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Wildfire near Osoyoos continues to force evacuations for locals, visitors

Last Updated Jul 20, 2021 at 11:16 pm PDT

The Nk'Mip Creek wildfire on July 20, 2021 (Courtesy Regional District of Kootenay Boundary)

The Nk'Mip Creek wildfire sparked Monday, the rapidly-spreading blaze forcing hundreds out of their homes

Tourists to the popular South Okanagan area were also evacuated, including visitors to wineries

OSOYOOS (NEWS 1130) — A 2,000-hectare wildfire is burning out of control just outside of Osoyoos, continuing to force locals and tourists to evacuate areas of the South Okanagan Tuesday.

The Nk’Mip Creek wildfire sparked Monday, the rapidly-spreading blaze forcing hundreds out of their homes, and the evacuation of tourists from a winery and an RV park. Crews are battling the flames from the ground and the air — with air tankers dropping fire retardant on the west flank of the flames closest to homes.

The Osoyoos Indian Band and the Regional District of Okanagan-Similkameen declared local states of emergency prior to the province-wide declaration Tuesday afternoon. The entire town of Oliver is on evacuation alert. On Tuesday, the fire is prompted new orders to evacuate in the Regional District of Okanagan-Similkameen, and the neighbouring Regional District of Kootenay-Boundary.

Kayla Bordignon and her family were on the east side of Osoyoos lake at an RV park for their annual camping trip when they made the call to leave the site on the east side of Osoyoos lake.

“We just watched it grow and grow and grow at a rapid pace. It was so incredible to watch and see how quickly it spread,” she says.

“We evacuated at 2:30 in the morning, ahead of the mandatory evacuation, we were in our trailer, it was shaking from the wind, and I looked at my husband and said, ‘Let’s go. It’s not worth risking. We didn’t know what the winds were going to do. You know, it’s so scary to see how quickly wildfire of devastation can happen. Look at Lytton — in minutes it completely was gone. We didn’t want to risk it, we have a young child. It just wasn’t worth the stress and the anxiety of staying.”

Gary Dell lives on the south end of Osoyoos Lake, and has lived in the area for about 70 years. He’s been watching the flames climb the hillside.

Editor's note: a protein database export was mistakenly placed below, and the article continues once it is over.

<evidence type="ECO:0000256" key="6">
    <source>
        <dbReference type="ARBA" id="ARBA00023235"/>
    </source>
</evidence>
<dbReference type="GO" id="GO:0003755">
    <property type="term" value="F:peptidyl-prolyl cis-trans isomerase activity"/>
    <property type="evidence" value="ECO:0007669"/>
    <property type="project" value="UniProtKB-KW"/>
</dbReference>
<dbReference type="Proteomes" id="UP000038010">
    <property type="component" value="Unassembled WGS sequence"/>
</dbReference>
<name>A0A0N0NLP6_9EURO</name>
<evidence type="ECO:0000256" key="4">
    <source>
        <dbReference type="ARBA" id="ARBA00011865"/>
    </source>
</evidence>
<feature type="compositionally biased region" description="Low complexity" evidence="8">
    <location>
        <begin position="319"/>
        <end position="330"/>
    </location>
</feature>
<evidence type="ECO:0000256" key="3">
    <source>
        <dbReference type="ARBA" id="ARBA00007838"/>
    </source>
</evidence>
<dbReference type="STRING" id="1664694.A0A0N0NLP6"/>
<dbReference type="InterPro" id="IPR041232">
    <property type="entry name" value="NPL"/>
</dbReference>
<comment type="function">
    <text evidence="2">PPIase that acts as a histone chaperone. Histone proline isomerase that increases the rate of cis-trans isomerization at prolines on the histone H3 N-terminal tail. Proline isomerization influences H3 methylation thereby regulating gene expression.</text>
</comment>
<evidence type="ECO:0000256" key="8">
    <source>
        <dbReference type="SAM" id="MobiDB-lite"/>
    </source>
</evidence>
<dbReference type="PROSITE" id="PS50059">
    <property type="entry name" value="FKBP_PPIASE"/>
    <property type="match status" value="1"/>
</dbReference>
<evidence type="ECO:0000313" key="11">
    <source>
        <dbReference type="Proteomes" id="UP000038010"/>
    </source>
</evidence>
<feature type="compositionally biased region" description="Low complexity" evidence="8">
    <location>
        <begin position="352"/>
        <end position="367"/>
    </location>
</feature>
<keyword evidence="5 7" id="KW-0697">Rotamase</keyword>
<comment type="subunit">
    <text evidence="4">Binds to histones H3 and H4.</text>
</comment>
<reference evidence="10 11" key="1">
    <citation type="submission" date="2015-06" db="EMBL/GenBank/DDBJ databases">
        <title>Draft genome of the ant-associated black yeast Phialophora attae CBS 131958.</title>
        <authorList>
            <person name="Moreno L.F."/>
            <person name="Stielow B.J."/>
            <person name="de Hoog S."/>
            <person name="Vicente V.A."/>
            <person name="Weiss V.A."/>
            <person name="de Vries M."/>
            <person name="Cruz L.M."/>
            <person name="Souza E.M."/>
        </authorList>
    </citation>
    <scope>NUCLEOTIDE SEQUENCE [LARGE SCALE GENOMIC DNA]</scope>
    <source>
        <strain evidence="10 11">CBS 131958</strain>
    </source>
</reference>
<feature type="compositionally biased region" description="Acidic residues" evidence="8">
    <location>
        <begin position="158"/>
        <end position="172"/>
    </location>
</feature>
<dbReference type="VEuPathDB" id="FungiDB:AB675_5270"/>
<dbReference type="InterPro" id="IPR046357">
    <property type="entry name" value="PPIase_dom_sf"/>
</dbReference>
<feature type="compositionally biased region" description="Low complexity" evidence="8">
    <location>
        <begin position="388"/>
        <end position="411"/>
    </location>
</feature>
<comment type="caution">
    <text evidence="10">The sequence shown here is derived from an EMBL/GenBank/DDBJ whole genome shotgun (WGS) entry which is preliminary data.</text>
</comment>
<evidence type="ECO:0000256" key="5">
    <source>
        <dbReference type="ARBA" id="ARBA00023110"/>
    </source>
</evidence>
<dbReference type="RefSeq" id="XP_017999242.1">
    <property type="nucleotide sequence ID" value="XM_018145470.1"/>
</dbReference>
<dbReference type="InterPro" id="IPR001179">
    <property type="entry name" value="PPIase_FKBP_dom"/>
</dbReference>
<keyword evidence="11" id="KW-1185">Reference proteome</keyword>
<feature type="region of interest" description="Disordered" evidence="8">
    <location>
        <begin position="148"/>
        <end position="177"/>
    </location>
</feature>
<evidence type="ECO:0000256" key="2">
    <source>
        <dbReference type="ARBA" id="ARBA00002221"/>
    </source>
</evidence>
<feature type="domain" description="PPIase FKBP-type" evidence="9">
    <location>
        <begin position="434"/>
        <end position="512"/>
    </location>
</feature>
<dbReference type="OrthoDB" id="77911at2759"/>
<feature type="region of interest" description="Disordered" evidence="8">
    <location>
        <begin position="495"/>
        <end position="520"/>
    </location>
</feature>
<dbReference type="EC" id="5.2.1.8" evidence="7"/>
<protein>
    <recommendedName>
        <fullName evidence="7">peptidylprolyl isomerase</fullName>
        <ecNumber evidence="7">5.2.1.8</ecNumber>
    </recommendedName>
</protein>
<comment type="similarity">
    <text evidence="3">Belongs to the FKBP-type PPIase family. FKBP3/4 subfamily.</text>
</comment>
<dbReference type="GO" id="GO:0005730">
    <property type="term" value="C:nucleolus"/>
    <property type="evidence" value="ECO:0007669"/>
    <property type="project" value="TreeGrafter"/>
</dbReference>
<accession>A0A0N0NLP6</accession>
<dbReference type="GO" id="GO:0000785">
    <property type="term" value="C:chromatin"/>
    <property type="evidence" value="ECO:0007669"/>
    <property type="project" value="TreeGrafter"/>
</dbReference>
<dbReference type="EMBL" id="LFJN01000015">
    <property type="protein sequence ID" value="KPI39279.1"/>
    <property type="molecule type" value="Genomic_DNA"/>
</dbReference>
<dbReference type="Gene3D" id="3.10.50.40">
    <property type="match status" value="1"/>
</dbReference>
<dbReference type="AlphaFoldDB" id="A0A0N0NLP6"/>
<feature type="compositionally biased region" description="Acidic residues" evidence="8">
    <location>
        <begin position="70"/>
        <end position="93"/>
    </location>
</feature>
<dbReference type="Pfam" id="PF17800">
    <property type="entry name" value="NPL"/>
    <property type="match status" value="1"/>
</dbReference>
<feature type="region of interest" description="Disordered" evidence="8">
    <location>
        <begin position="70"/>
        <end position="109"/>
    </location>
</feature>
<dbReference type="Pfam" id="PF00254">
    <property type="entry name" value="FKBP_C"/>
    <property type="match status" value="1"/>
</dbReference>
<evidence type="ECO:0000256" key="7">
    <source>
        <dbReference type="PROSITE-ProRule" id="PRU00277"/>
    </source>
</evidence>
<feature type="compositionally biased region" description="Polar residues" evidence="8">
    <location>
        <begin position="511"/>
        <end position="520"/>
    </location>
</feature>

“It’s really been quite smoky. Yesterday, you couldn’t see anything for the smoke, looking up towards the fire,” he says.

“It’s a very rugged hillside. The fire is halfway up the little mountain that’s there. I wouldn’t say at the current time that it appears it’s too close, but it was very windy overnight last night. Of course, fire can move a long way in a short time. I think we’re all looking across the hill, hoping that nothing really disastrous happens.”

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On the north end of the lake in Oliver, there are a number of wineries on Black Sage Road.

Kerri Wyse-McNolty, is the VP of Marketing and Hospitality at Burrowing Owl Estate Winery, says they evacuated the winery around 1 a.m.

“Search and rescue members came to our property and informed us that we had to leave. So, we started knocking on doors and waking up guests and asking everybody to pack up and vacate the property,” she says.

“It’s kind of just waiting right now. The evacuation order is still in effect, so we have to remain close to guests until that’s lifted. Right now the winery is not really, from what we can tell, in imminent danger. At this point, our staff are safe, our guests are safe.”

She says the valley is filled with vineyards, and neighbouring wine estates are likely in a similar situation.

“They’re probably facing the same thing kind of just waiting at this point to see what happens with the weather and with the firefighting efforts that are underway.”

Laura Kittmer, with Wine BC, says the focus now is on the safety of guests and staff.

“At this time, we continue to work closely with our wineries and tourism partners on providing updates and information on the situation as it evolves. But at this time, as it is evolving, the wineries, their priority right now is that everyone down there is safe and protected.”

Given that fires are burning in more than one region, Kirttmer says any oenophiles planning a trip should check with a winery before visiting.

“I would just encourage all visitors to know before they go. There are nine wine regions across the province of British Columbia, some of these regions are still safe to visit,” she says.

“Just do a little researching before planning that trip, and just make sure that you’re going somewhere that is safe.”